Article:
Life existed on earth much earlier than previously thought, says new study.
Researchers from the University of California, Los Angeles, have found evidence that life on earth may have begun 4.1 billion years ago, much earlier than previously thought. In other words, the procedure started shortly after Earth was formed 4.54 billion years ago.
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Researchers reached this conclusion after examining tiny grains of zircons from Western Australia’s Jack Hills. They found that one zircon contained graphite – pure carbon – in two locations.
Zircons are heavy, durable minerals which are created by magma or molten rock. They can capture and preserve their immediate environment and can work as a time capsule. Raman Spectroscopy, a technique which can explain the molecular and chemical structures of microorganisms, detected pure carbon in zircon particles, which is a key component for life.
Geochemist Elizabeth Bell, who led the project and her colleagues, believe that zircon is 4.1 billion year old based on the composition of components from uranium to lead.
"The first time that the graphite ever got exposed in the last 4.1 billion years is when Beth Ann and Patrick made the measurements this year," said Mark Harrison, a professor at UCLA and co-author of study.
“Twenty years ago, this would have been heretical; finding evidence of life 3.8 billion years ago was shocking.”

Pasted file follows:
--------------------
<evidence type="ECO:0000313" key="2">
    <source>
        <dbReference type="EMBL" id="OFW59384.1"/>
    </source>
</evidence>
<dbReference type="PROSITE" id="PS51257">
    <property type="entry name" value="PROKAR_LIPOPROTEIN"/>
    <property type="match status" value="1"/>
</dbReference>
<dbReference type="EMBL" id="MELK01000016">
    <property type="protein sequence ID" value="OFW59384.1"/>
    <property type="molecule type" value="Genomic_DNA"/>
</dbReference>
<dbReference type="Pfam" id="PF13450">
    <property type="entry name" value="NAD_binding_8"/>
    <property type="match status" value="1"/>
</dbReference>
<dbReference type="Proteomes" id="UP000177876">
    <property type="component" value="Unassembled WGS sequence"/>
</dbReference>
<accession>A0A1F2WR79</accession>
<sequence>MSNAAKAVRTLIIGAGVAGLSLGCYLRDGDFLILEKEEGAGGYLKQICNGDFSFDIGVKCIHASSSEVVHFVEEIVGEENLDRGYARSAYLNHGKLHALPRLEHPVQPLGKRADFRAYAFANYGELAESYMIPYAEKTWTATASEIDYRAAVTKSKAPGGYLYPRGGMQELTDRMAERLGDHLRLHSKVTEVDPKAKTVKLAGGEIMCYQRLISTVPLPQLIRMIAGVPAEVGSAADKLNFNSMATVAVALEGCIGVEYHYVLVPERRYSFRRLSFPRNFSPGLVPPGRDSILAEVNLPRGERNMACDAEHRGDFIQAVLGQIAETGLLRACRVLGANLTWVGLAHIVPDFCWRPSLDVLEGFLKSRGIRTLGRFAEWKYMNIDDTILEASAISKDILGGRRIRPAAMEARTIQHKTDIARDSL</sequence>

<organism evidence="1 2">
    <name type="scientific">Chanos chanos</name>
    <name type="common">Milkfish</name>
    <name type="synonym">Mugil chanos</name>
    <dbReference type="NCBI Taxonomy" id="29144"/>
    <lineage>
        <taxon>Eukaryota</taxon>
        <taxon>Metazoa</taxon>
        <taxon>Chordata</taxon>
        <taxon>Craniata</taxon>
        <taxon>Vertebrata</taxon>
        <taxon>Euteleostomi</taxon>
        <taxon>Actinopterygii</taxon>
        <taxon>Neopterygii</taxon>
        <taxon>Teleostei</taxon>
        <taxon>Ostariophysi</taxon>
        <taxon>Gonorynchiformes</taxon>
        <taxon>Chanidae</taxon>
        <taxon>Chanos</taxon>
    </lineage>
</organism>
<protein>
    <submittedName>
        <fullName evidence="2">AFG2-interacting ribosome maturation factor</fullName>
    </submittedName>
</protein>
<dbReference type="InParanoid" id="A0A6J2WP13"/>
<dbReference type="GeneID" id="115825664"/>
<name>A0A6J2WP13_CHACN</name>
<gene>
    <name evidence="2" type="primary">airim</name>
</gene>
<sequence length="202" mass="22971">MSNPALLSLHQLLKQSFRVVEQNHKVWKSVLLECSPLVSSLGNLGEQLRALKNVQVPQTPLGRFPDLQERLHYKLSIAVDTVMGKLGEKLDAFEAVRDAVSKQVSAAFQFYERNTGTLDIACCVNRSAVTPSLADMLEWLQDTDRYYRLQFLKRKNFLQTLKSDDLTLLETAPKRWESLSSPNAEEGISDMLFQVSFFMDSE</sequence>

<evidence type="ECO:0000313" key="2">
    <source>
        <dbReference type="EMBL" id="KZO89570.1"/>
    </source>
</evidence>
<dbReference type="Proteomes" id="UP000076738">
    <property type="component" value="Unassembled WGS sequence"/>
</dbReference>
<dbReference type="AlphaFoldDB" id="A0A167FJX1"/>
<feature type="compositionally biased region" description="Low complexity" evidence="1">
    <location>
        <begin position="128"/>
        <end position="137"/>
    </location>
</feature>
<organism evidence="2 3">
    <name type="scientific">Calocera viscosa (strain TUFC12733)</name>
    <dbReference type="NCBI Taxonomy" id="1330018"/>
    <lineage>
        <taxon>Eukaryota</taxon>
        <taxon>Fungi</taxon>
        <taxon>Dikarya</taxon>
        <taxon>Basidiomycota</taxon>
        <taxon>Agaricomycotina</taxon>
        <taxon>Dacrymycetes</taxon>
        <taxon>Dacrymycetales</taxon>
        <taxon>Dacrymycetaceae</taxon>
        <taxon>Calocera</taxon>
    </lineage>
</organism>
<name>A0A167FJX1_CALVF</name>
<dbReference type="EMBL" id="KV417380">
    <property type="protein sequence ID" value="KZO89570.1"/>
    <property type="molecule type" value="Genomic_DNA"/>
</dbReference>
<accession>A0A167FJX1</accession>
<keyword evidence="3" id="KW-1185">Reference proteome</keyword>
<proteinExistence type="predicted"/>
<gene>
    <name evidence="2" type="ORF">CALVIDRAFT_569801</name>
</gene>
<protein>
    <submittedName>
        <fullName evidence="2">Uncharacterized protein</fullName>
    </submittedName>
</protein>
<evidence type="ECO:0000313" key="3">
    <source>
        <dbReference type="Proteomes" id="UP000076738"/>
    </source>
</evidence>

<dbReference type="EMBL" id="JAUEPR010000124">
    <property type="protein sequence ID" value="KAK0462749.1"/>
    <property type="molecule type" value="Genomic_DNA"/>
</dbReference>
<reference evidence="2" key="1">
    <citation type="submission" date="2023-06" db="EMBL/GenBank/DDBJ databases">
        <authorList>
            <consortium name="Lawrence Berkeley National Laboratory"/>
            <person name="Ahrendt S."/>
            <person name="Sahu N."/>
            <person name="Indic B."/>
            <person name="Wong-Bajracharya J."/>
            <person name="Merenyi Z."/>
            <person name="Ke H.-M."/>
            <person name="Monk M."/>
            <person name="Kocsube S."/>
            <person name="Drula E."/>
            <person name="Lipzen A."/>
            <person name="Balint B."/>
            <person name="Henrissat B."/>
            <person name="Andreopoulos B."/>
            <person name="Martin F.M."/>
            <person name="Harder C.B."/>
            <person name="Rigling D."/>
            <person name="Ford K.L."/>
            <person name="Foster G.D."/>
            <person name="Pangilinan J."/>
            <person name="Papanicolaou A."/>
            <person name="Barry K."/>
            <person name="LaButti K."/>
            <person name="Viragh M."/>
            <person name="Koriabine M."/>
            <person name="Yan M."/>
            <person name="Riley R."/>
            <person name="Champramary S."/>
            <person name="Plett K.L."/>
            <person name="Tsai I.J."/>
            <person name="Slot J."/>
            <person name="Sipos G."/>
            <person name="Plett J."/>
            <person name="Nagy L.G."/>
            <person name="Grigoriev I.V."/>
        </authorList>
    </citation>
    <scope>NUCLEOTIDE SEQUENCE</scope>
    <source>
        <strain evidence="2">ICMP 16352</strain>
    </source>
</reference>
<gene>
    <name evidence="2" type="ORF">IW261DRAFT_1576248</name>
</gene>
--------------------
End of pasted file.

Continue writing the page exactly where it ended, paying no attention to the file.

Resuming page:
Mark Harrison, Credit: Reed Hutchinson/UCLA
It has been long believed that Earth was dry and desolate and no life existed prior to the massive bombardment in the solar system 3.9 billion years ago which resulted in the creation of large craters on Moon. But the new research suggests otherwise; life existed before or must have restarted almost instantaneously.
“If all life on Earth died during this bombardment, which some scientists have argued, then life must have restarted quickly," Patrick Boehnke, a co-author of the research and a graduate student in Harrison's laboratory, said.
According to researchers, life in the universe was in abundance but appears to be simple which took millions of years to develop the ability of photosynthetic life, converting natural light into chemical energy for organism activities. The specific ratio of carbon in zircon indicates the presence of photosynthetic life.
"The early Earth certainly wasn't a hellish, dry, boiling planet; we see absolutely no evidence for that," said Harrison. "The planet was probably much more like it is today than previously thought."